So-and-so’s a total fraud, isn’t he? Who’s up for a riot next week? I love social media, but it isn’t only there for good. When the good turns ugly, how do people know whether they’re playing by the rules?
Have you ever said something libellous? You might be surprised at how easy it is to do so by accident. At Which? we have lawyers to check we’re not saying anything defamatory. And that doesn’t just mean our publications – we sometimes get our Twitter and Facebook accounts checked too.
To tweet or not to tweet
If I’m annoyed about something I’ll be quick to voice an opinion. But having had libel training, I’ll be very careful about the words I use. Any idea which of the following sentences would be OK?
- ‘[Name of company] sold me a total dud. Why do they deliberately rip me off like this?’
- ‘I just bought [X] from [Name of company] and it doesn’t work. I’m so p***ed off.’
Until I started working at Which? I’d have said both were fine – they’re my opinions about the company after all. But now I’d be very wary about the first one. Why? In saying ‘deliberately rip me off’ it could be construed that I’m accusing them of fraud.
Want to do a crime? #riot
And of course it’s not just libel that can get you into hot water. People have been convicted for inciting disorder, harassment and sending ‘menacing communications’ over social media.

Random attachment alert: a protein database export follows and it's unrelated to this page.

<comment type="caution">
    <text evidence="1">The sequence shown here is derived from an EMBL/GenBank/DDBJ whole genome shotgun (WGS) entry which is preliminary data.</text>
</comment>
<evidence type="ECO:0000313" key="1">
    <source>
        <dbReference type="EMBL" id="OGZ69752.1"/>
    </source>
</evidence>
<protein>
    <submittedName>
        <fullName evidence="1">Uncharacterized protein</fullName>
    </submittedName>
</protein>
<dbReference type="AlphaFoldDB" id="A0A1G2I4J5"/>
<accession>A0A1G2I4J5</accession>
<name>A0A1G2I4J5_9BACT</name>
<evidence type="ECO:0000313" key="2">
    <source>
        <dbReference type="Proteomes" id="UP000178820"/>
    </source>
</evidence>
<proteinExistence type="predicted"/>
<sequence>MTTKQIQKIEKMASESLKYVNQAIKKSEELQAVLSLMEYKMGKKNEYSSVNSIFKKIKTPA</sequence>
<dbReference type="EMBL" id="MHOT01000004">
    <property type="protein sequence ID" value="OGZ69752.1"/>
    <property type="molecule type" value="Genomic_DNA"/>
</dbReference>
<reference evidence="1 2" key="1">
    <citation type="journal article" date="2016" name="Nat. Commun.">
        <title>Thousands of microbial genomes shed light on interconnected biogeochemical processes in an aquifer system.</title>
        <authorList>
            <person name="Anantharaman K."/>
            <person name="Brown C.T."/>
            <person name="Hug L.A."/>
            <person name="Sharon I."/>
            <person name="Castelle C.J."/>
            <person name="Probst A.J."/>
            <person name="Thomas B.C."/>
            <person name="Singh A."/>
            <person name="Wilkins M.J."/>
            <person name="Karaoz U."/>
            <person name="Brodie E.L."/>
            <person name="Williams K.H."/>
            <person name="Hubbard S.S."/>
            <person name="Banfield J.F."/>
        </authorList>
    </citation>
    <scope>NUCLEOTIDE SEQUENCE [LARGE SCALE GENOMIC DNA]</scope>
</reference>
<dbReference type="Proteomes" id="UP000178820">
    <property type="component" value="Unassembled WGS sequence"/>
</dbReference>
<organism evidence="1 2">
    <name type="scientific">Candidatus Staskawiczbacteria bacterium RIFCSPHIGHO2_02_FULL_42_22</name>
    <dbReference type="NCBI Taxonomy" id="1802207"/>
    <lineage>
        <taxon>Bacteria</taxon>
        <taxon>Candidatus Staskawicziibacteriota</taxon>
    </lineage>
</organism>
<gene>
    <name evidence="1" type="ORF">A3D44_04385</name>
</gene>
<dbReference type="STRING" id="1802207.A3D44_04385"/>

Despite an appeal, the recent sentences imposed on two men for inciting disorder on Facebook have been upheld. And as all dedicated Twitter users know, you should never joke about blowing up an airport, even in jest – a man who did this was fined over £1,000 and now has a criminal record.
Is your boss looking?
And although it’s not strictly a legal issue, let’s not forget the often complicated rules imposed by companies on their employees’ use of social media. Understandably, no company wants its employees saying rude things about their boss on Facebook.
But do you know exactly what your company proscribes? Some, like the BBC, will keep their noses out of your private social media activity. Others will discipline you for criticising them even if your account is private and locked down.
In a recent case, an Apple employee was fired for criticising the company and its products on Facebook. He appealed the decision, claiming that the Human Rights Act gave him a ‘right to a private life’. His appeal was rejected by the judge, who ruled that because the posts could be copied at some point they were technically not private comments.
Do you know the rules?
But people say this sort of stuff all the time – for most social media is an online version of the chit chat you have in the pub. We slander, defame, incite, joke, rant and swear all the time – it doesn’t mean we should all be fired, or arrested.
I think we need a bit of guidance, and yes I think we also need clearer and simpler rules about what could get us into hot water on the net. After all, what use are the laws we have at the moment if no one understands or knows about them?
Do you think we need laws that specifically apply to social media? Or should we be given more guidance to the general public on the implications of chatting online? Leave your comments below, but remember that Which? Conversation is a public blog, so keep your libel to yourself.